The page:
The bacterial phosphotransferase (PTS) system controls hierarchical uptake and utilization of preferred carbohydrates from complex environments (Deutscher et al., 2006). Additionally, the PTS controls other pathways, including carbon catabolite repression and inducer exclusion (Deutscher et al., 2006). The spatial organization of the PTS system has been studied in our lab. We found that the control center of the PTS system, which comprises the major PTS proteins EI and HPr, localizes to the cell poles of E. coli. Although EI and HPr interact with each other, polar localization of each of them occurs independently of the other (Lopian et al., 2010). Moreover, activation of the PTS system was shown to affect the localization of HPr but not of EI. Our recent study, which focused on identifying the mechanism of EI localization revealed that a geometric cue is important for EI targeting (Govindarajan et al., 2013). Thus, similar to DivIVA, a B. subtilis negative membrane curvature sensor protein, EI localizes to regions of strong negative curvature in the membrane, which are usually present in the poles and septa (Govindarajan et al., 2013). However, unlike DivIVA, which can directly sense the membrane curvature through its membrane-binding α-helical domain (Lenarcic et al., 2009; Ramamurthi and Losick, 2009; Oliva et al., 2010), the soluble EI protein was suggested to localize to these regions via other, yet unknown, proteins that sense membrane curvature.

In this study, we employed time-lapse fluorescence microscopy in live cells to explore the temporal organization of EI in growing and quiescent E. coli cells. We show that polar EI clusters are often dynamic and that their dynamic range differs among cells in the population, with their speed negatively correlating with cluster size. EI dynamics is energy-dependent, since it is negatively affected by inhibition of cell metabolism. EI cluster dynamics does not depend on the type of sugar, whether it is PTS or non-PTS. However, regardless of the sugar source, EI clustering inversely correlates with its function, that is, EI has a higher capacity to be active in cells in which it is uniformly distributed, and its higher-order assembly into clusters prevents its activity. In line with this, during transition from inactive to active state of growth, EI molecules disperse out of the cluster in a significant number of cells in a population. Intriguingly, EI cluster formation is an event that is stochastic in time, which generates phenotypic heterogeneity within a population.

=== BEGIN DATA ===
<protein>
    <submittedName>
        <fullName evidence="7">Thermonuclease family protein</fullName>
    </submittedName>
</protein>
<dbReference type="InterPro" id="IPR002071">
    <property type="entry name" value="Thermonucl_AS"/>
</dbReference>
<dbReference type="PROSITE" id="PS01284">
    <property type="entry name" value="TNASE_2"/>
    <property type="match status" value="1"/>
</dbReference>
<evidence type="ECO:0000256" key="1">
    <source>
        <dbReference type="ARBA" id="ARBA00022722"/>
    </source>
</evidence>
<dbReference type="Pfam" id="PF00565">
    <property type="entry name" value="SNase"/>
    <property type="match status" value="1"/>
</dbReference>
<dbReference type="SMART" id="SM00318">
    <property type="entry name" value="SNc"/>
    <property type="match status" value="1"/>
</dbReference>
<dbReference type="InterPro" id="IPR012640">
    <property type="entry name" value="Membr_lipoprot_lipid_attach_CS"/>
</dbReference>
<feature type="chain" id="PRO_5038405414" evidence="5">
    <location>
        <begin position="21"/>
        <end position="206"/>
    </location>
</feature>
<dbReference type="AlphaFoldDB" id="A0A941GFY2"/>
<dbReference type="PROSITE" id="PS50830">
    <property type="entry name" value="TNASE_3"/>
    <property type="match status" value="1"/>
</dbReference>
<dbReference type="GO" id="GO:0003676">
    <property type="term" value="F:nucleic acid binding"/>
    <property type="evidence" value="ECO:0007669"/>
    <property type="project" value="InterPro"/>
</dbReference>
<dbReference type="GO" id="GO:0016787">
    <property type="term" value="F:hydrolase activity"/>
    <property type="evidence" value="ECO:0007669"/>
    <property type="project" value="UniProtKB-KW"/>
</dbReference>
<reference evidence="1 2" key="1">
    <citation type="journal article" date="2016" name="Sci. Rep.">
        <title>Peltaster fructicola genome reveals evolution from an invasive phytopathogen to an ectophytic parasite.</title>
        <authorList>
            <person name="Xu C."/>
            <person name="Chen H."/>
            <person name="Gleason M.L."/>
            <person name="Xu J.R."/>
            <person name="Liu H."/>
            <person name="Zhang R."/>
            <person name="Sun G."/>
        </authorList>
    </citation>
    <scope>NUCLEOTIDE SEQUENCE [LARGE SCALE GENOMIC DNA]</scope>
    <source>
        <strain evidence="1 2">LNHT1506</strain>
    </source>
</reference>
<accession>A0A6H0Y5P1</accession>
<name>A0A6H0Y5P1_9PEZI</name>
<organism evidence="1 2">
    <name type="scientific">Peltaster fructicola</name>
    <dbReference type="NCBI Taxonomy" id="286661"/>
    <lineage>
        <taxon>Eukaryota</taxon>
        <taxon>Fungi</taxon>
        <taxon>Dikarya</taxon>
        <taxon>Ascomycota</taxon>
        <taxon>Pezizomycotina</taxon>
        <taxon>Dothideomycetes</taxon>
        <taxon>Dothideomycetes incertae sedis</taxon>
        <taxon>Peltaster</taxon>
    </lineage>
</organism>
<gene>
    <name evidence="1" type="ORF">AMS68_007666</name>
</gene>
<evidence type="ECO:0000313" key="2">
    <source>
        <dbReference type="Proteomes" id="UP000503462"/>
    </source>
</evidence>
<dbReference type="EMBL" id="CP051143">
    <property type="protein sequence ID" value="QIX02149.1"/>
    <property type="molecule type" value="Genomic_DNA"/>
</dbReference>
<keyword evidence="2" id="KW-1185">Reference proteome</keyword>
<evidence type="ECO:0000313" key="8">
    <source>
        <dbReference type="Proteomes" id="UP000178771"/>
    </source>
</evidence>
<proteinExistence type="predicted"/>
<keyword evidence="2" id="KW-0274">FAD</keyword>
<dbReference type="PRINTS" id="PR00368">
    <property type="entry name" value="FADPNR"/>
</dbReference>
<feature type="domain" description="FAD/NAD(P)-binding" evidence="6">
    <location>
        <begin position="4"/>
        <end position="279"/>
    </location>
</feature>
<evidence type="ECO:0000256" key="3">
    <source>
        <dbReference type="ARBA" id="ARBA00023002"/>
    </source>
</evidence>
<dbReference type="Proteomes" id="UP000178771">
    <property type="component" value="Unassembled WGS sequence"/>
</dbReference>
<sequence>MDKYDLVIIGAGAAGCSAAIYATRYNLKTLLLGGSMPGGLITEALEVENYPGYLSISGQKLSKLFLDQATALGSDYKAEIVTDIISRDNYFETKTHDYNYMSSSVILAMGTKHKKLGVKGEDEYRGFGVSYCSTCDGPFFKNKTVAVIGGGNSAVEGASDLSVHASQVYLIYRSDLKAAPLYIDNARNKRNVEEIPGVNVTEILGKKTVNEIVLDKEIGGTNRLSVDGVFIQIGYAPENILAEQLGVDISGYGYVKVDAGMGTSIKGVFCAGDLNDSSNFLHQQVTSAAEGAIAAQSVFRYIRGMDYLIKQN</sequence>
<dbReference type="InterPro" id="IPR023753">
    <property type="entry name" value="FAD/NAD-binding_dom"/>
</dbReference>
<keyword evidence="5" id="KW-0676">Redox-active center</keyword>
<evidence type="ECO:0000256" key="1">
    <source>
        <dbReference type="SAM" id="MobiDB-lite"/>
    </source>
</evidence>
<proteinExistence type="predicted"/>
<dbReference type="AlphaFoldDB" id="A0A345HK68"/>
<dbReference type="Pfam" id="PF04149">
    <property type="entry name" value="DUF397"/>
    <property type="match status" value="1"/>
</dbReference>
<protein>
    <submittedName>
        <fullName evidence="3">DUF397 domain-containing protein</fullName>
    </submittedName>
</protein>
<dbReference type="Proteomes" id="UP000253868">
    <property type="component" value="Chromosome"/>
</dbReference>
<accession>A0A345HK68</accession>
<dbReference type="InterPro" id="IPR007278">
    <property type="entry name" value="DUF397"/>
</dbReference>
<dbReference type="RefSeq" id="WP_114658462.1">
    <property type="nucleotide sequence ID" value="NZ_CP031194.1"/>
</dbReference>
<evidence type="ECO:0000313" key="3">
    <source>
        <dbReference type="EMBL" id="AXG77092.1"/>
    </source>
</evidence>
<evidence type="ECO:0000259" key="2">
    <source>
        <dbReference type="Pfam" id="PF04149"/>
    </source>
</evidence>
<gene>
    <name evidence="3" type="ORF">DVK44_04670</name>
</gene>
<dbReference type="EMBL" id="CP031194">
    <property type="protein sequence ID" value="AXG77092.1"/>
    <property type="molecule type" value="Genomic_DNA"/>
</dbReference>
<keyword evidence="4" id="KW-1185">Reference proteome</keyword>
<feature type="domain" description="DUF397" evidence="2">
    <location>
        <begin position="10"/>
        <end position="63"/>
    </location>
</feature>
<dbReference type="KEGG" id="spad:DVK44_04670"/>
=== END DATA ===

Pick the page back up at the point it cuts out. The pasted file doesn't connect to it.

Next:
Results

EI Clusters Exhibit Several Dynamic Localization Patterns that Are Energy Dependent

The general PTS protein EI has been shown to form clusters that localize mainly to the poles or to mid-cell (Lopian et al., 2010; Govindarajan et al., 2013). However, the temporal behavior of these clusters, as well as that of EI molecules that are not associated with clusters has not been characterized. We first set out to monitor the spatiotemporal localization of EI in actively growing cells. For this purpose, we monitored exponentially growing cells, which express EI fused to mCherry, as well as ZapA—a marker for septal location (Galli and Gerdes, 2010)—fused to GFP, both expressed from the native chromosomal loci under the control of their respective promoters, by time-lapse microscopy. First, we verified that the activity of the chromosome-encoded EI-mCherry protein is comparable to that of the wild-type protein by comparing the growth rate of the strains expressing EI-mCherry or EI in minimal medium supplemented with PTS sugars (glucose or sorbitol) or with a non-PTS sugar (lactose). The results in Figure S1 show that the growth of the two strains on all sugar sources is alike, indicating that EI-mCherry has a similar activity to EI. Next, cells expressing EI-mCherry and ZapA-GFP were grown in minimal medium supplemented with glucose till they reached OD600 = 0.2, and images were acquired every minute for 10 min Based on the presence and the spatiotemporal localization patterns exhibited by EI, we divided the cells to four groups (see Figures 1A,B and Movie S1): (a) Non-dynamic (non-Dyn), that is, the EI cluster was observed in one of the poles without detectable movement (9%); (b) Dynamic within one pole (Dyn-1P), that is, the EI cluster was dynamic within the zone of one pole (43%); (c) Dynamic outside the zone of one pole (Dyn-OP), that is, the EI cluster switched from one pole to another or between the pole and mid-cell (11%); (d) EI clusters were not detected (UC), but, rather, EI molecules appeared as freely diffuse in the cytoplasm (37%) (Figures 1A,B). Two-dimensional trajectories of the movement tracks, presented in Figure 1C, show that, except for cells that exhibited a non-dynamic pattern (non-Dyn), in all cells exhibiting dynamic localization patterns (Dyn-1P and Dyn-OP), EI moved in a zigzag manner, that is, in jagged lines with sharp turns.